Walled City of Dubrovnik
Dubrovnik is Croatia's leading tourist attraction, a historic
walled city-state and maritime power that remained
independent for hundreds of years. It finally surrendered to
Napoleon. But Dubrovnik's walls were battered by
Yugoslavian Army shelling during the civil war, as Serbia
sought to destroy Croatia's symbols and economy. Croatia
has since rebuilt Dubrovnik, which again plays host to
countless visitors arriving on cruise ships.
Dubrovnik's walls are among the most massive I ever recall
seeing. The thickness of these sea walls and scale of the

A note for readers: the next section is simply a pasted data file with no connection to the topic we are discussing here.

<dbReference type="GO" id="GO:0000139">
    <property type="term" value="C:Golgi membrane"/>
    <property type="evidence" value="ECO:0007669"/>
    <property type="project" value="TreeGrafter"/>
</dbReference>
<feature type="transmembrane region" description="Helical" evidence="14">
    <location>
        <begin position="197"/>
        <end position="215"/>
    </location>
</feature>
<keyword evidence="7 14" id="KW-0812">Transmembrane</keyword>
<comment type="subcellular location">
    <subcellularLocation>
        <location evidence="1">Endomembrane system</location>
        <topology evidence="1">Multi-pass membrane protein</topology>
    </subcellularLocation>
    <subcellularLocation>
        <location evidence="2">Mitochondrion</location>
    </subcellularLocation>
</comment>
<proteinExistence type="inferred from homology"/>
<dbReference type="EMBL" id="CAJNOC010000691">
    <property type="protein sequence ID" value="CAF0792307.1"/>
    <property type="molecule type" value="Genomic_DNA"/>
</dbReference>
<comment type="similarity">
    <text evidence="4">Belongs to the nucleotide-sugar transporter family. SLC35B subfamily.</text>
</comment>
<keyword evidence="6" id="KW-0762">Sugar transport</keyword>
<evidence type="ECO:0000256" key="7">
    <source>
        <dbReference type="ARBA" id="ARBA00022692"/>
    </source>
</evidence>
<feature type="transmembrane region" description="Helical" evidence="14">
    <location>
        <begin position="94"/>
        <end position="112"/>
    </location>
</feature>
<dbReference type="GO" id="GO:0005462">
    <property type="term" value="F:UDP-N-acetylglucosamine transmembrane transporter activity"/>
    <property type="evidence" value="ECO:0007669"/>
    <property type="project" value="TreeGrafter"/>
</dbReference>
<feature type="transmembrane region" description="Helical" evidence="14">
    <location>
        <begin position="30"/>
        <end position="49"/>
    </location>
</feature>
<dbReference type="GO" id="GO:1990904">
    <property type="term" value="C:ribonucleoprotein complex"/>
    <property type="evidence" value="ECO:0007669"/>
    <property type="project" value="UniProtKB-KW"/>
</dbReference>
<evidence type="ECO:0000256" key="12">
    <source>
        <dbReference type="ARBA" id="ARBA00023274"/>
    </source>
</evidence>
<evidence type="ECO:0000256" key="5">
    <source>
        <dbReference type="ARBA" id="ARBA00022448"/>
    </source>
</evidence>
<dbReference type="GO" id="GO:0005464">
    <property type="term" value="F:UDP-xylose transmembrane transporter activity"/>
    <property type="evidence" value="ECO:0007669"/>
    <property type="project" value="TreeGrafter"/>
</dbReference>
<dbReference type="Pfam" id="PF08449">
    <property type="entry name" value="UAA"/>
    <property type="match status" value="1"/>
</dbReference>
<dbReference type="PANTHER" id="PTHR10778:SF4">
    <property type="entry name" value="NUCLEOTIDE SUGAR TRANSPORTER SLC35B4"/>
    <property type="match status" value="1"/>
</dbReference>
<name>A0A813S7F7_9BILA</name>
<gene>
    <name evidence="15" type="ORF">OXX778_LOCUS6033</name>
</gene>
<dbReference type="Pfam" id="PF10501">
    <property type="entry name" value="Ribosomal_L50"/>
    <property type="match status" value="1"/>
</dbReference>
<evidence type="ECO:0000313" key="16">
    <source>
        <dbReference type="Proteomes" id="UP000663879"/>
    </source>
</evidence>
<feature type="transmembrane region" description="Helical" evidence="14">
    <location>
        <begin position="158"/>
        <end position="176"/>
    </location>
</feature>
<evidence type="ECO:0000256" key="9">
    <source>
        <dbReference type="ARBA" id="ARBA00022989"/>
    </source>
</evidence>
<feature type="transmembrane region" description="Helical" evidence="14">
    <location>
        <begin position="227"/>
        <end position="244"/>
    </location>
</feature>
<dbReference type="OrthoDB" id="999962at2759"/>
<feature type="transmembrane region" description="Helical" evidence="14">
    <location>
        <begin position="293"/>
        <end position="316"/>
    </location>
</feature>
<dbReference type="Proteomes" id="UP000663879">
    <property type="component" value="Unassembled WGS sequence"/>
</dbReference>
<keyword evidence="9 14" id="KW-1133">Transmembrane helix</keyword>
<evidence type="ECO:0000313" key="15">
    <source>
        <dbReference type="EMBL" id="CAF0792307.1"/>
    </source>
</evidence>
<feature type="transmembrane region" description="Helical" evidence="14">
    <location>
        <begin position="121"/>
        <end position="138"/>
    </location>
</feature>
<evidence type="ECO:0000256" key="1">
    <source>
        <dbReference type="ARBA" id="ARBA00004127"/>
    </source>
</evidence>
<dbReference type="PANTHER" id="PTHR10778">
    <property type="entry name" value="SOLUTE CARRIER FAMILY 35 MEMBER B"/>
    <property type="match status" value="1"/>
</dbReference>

overall fortifications can best be viewed from a photographic
perch above the city, from which these first two pictures were
taken. The small boat harbor is also very attractive, offering
cruises to view the walls at sea level. Rough water canceled
that opportunity for me.
The entrance to Dubrovnik is a forest of walls, none of which
prevent the city from being mobbed by tourists. The crowds
were overwhelming, from seven cruise ships I believe.
Dubrovnik's buildings, such as this clock/bell tower, tend to
imitate those of its ancient rival, Venice. As with Venice,
tourist invasions seem to be driving out the local residents.